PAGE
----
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False Positives, Gmail Postmaster Tools & The Infinite Feedback Loop

Posted on 7.22.2015

There are no two virtual ways about it: spam remains a major problem - for both consumers and those so desperate to limit its impact.

It's a tricky problem.

Less than 0.1 percent of email in the average Gmail inbox is spam (thanks in great part to major improvements in spam detection over the years courtesy of advancements in machine learning) and the amount of wanted mail landing in the spam folder is even lower (at under 0.05 percent).

The chance of "false-positives" occurring, however, wherein a legitimate email is reported as spam, remains a genuine possibility (and it's driving senders crazy).

Google has long relied on machine learning to make its spam filters better, taking users feedback activity (clicking the report spam button for example) as well as the preferences of individual users into account. In such a dynamic landscape, it's important that senders understand what's working (or not) and why.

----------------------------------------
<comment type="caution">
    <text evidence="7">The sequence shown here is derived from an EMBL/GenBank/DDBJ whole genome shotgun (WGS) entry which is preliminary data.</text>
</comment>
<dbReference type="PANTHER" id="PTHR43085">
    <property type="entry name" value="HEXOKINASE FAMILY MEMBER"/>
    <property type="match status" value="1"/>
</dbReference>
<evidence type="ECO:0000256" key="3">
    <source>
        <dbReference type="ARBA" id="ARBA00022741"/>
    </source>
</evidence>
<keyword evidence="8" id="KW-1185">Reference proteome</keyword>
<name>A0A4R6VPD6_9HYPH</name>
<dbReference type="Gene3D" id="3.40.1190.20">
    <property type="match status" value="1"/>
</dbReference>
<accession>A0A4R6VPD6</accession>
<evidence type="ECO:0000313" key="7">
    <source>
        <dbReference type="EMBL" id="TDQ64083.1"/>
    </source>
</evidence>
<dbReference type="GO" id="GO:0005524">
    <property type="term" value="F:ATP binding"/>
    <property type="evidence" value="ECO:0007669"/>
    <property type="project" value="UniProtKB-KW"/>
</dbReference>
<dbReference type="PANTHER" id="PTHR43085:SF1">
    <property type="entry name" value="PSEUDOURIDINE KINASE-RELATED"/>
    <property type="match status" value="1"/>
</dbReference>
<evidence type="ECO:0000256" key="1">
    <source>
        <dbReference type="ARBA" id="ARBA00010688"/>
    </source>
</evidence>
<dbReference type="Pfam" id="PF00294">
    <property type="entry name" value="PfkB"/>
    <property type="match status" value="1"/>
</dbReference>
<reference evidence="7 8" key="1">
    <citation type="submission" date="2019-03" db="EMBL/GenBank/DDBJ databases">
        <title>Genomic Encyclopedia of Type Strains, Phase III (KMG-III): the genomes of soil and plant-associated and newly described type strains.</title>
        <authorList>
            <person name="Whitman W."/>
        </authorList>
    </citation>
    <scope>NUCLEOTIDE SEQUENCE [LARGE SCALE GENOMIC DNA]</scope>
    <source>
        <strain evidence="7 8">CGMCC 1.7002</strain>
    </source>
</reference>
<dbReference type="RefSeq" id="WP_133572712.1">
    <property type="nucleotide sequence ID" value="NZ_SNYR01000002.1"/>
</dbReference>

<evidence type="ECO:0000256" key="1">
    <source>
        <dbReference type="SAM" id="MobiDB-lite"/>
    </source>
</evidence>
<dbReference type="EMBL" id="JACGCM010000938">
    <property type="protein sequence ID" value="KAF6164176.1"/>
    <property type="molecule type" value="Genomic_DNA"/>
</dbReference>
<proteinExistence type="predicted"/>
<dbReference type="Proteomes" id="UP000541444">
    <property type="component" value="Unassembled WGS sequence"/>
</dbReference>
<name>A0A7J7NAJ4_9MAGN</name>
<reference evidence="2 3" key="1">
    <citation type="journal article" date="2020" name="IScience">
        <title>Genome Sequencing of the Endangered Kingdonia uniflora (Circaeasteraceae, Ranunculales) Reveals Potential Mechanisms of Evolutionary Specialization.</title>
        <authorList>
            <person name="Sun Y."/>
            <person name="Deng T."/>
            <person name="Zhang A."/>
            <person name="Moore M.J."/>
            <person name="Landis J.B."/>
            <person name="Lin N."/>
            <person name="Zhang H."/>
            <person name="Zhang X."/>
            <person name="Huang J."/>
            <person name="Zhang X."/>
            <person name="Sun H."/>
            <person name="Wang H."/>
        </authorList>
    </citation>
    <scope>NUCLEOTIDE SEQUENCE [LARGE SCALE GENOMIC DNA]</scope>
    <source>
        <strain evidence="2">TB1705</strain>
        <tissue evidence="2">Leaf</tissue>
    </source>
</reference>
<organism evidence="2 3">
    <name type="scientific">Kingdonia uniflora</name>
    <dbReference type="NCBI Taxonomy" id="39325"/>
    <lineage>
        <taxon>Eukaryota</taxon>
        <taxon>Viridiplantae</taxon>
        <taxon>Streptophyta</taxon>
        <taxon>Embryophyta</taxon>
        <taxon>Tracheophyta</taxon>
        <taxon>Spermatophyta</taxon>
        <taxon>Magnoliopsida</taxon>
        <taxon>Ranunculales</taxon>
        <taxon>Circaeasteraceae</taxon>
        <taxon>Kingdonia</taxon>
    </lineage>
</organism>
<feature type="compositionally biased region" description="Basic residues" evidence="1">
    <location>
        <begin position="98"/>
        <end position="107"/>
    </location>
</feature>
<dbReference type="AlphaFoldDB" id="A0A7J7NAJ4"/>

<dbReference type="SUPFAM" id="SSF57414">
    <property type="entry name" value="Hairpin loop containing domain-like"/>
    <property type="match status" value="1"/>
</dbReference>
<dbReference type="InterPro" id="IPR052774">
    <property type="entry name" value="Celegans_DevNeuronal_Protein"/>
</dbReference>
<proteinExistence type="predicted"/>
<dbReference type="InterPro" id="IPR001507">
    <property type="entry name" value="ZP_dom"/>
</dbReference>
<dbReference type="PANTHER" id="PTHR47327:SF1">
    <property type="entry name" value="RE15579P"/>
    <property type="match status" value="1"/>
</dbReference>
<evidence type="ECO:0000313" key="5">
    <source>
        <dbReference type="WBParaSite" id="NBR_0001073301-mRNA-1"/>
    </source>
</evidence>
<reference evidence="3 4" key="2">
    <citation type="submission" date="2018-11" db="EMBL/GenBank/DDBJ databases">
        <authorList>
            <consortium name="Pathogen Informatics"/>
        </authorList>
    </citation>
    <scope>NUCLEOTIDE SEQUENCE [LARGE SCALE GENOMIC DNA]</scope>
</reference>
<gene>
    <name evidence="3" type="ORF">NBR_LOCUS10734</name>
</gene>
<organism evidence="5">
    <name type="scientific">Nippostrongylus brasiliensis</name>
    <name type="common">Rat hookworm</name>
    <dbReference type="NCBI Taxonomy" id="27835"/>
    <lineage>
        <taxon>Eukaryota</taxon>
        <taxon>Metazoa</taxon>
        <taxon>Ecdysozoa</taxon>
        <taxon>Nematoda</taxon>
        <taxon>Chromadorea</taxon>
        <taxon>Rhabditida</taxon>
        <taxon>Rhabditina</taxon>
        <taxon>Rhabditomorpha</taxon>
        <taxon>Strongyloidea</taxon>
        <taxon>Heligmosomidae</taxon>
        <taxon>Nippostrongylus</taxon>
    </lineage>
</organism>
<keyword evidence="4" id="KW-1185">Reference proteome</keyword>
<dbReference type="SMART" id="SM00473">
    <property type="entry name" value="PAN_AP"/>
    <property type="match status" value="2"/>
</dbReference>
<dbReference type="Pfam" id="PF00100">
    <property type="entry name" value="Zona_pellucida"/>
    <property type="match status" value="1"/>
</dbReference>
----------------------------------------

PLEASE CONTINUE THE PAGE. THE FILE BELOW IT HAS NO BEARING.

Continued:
Spam detection has never been perfect, but significant strides are being made to eradicate this digital scourge and, once again, Google is taking the lead with the recent release of its Gmail Postmaster Tools offering.


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The solution enables senders to analyze the performance of the email they send to Gmail users. Senders can access data on delivery errors, spam reports and reputation. It's a major step forward for a few reasons.

High volume email marketers will be able to see if users are marking their emails as spam, why emails may not be delivered, and if their emails are being sent securely. If you're like a majority of senders, a significant percentage of your list will be using Gmail addresses. By having access to user (and system) feedback on the email experience, senders can optimize their email initiatives.

More email delivered, means more clicks; and more clicks means, you guessed it, more revenue.

Since most email service providers don't always go into great detail about why emails weren't delivered or if they were marked as spam by the recipient, Google's offering will prove useful in helping brands eliminate barriers to the inbox (and the click) and thus will certainly be well received by the digital community..

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